The Army boasted one of the top club sides during the Victorian era, winning the world's oldest football competition.
The 2019 FA Cup final kicks off next month - a competition that includes a military team among its winners.
While the sides competing in this year's final are worth millions of pounds, in the mid-19th-century football was still finding its identity, with the military well-represented among the top players of the time.
Army side Royal Engineers AFC, founded in 1863, were one of the era's most successful, combining football with their regular military duties, and quickly became one of the sport's first 'big' teams.
'A Dominant Team'
Famous for developing an attractive passing game, the Royal Engineers quickly became regular contenders in what was then England's major competition.
Long before an era where European and international football would become the norm, the Sappers helped put football on the map when the sport was still making its way around the UK and primarily played by former public school pupils on an amateur basis.
Arguably, their best spell came during the 1870s - a decade before the Football League was founded in 1888, and when both football and the FA Cup were seeing a surge in popularity.
It was in the middle of the decade, 1875, when they became the only military team to have won the world's oldest football competition, and historians today look back on that Engineers side with high regard.
The club was formed and based at Chatham, Kent in the same year as the Football Association, under Crimean War veteran Major Francis Marindin's captaincy.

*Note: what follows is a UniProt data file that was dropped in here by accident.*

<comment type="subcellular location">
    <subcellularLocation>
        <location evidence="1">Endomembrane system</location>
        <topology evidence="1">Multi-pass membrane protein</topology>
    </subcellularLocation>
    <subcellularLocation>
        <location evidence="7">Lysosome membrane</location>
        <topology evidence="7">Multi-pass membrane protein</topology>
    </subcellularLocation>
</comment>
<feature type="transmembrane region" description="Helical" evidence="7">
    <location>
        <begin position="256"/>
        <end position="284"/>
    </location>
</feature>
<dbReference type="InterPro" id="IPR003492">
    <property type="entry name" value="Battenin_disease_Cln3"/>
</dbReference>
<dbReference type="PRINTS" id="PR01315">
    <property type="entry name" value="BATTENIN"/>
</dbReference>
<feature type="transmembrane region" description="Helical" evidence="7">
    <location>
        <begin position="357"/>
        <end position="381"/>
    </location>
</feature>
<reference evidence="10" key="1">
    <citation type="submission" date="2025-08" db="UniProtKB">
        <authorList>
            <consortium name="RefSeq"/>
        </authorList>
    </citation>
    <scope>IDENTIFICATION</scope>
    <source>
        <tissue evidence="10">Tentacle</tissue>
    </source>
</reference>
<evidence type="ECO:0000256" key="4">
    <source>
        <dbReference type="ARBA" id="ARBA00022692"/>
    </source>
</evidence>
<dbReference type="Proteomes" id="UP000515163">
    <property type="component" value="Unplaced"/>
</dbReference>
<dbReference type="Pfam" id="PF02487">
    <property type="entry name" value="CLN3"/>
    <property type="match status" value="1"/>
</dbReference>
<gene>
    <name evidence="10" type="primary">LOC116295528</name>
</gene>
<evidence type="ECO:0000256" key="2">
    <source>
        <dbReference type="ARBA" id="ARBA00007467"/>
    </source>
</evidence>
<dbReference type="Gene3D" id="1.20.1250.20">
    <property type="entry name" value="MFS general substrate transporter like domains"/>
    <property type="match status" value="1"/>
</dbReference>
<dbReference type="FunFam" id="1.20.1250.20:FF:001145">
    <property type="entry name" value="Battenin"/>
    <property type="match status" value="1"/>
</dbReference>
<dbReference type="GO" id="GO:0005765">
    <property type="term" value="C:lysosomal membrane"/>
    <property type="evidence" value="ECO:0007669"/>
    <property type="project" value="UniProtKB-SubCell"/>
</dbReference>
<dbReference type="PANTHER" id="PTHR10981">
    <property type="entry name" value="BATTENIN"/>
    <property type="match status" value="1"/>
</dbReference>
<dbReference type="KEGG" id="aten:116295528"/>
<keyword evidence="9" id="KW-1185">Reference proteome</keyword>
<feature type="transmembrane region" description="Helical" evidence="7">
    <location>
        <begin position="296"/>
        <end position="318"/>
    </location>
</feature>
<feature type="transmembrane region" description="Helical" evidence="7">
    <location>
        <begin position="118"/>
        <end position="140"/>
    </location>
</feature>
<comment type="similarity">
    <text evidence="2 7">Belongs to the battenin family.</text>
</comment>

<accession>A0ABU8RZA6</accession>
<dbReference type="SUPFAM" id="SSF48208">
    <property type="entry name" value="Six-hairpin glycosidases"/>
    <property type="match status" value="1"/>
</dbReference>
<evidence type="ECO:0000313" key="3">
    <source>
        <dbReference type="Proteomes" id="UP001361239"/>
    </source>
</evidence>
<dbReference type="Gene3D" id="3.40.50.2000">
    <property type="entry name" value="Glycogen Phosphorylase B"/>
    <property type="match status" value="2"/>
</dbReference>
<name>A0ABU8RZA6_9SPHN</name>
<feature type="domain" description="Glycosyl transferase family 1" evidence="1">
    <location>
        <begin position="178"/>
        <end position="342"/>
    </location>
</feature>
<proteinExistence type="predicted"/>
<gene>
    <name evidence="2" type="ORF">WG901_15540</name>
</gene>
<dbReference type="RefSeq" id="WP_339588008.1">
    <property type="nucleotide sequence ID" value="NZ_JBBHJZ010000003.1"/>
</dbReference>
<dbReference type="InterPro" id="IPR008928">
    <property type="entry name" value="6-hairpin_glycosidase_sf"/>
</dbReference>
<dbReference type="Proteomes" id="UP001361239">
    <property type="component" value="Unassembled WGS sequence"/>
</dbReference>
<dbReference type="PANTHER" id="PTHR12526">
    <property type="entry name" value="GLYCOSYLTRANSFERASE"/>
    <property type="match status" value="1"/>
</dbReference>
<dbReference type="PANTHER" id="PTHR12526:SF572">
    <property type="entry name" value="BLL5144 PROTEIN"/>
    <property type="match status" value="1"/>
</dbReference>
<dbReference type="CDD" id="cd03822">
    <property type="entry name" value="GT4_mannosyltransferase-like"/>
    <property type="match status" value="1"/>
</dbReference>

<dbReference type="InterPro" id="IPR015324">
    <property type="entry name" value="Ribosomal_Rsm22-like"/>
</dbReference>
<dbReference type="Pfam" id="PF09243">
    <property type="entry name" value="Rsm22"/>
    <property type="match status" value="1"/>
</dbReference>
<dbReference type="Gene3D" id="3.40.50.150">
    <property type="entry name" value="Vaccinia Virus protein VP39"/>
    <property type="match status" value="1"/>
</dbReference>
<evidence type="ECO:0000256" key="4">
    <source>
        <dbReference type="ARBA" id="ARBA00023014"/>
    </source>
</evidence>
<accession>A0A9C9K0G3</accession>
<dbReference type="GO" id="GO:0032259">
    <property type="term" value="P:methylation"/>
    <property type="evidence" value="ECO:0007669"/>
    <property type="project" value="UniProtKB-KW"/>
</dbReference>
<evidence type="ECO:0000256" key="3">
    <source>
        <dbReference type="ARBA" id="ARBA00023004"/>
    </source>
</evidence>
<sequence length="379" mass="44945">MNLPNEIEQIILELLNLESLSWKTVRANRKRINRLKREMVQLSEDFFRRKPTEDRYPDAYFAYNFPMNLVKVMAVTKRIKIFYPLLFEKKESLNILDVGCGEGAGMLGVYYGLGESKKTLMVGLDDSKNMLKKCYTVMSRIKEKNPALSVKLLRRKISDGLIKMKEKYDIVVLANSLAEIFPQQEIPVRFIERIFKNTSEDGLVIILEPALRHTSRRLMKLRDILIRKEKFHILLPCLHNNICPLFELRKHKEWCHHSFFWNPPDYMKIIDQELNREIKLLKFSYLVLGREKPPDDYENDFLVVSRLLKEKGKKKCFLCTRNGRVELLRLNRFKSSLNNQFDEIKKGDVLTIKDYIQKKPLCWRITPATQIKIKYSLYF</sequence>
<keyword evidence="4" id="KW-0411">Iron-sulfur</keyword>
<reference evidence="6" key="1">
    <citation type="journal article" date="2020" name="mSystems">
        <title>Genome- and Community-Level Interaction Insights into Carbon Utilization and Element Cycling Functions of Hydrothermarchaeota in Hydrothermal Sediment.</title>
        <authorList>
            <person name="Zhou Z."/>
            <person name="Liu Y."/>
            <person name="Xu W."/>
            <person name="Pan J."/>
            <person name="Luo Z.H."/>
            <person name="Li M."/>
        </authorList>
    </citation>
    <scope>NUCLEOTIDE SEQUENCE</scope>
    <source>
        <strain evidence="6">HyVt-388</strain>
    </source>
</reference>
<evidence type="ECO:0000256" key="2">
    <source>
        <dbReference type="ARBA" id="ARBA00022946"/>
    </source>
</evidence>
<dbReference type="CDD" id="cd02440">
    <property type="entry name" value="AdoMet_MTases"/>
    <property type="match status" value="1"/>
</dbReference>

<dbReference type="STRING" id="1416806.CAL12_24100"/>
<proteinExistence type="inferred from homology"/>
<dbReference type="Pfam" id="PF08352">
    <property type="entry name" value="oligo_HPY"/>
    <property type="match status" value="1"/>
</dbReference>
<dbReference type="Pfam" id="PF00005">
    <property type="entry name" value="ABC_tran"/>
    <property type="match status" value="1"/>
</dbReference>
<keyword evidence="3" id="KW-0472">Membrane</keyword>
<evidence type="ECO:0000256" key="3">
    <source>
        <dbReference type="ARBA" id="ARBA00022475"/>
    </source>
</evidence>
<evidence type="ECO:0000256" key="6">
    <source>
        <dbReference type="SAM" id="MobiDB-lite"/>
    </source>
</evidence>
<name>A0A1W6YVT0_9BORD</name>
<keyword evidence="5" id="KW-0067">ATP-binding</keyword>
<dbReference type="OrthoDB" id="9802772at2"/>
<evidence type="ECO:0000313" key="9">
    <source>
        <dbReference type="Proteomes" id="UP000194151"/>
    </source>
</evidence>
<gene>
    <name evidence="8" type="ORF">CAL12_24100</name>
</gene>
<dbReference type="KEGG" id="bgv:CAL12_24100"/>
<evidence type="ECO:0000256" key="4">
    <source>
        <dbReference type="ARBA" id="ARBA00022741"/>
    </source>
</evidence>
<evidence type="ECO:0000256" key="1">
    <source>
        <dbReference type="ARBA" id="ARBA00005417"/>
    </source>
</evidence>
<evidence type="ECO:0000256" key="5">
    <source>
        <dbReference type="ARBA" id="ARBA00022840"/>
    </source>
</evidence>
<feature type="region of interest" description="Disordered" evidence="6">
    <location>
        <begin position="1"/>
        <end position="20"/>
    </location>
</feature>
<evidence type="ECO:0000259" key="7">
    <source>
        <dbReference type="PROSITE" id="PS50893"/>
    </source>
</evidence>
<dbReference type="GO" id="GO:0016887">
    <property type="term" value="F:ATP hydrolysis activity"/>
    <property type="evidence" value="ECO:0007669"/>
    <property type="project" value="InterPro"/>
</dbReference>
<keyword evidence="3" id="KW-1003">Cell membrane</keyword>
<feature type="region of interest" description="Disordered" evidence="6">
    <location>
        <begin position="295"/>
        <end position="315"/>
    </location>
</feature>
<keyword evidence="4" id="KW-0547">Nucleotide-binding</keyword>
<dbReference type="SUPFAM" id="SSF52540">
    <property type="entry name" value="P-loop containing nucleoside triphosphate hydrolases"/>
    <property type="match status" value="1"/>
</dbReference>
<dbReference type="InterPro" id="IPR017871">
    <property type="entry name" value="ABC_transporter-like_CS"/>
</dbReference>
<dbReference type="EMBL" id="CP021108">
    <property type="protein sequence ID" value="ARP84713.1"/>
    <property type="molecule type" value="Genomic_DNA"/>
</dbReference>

The Sappers reached their first FA Cup (or 'Football Association Challenge Cup' as it was then known) final nine years later, suffering a 1-0 defeat at Kennington Oval to another successful side of the era, the Wanderers.
"They were part of the evolution of tactics - most teams then tended to play with seven or eight forwards, and dribble it towards goal," says Professor Porter.
"They'd mass behind the ball like a scrum.
"The Royal Engineers were one of the first teams to go on tour in 1873 when they were quite famous for their passing game.
"They went to places like Sheffield, Derby and Nottingham - this is when their tactics began to spread North."
"The FA Cup was the making of football, and it captured the imagination. It put the game on the map.
"The Royal Engineers were the most successful English side from around 1871 until 1875, winning 84 out of 87 matches, according to some records - this is when they were at their peak."
The Sappers also received recognition on the international stage, with eight of their players receiving international caps while playing for the club.
Six played for England, and two for Scotland; the twice England-capped British Army officer Lieutenant Colonel Pelham George von Donop the most experienced international footballer to wear Sappers colours.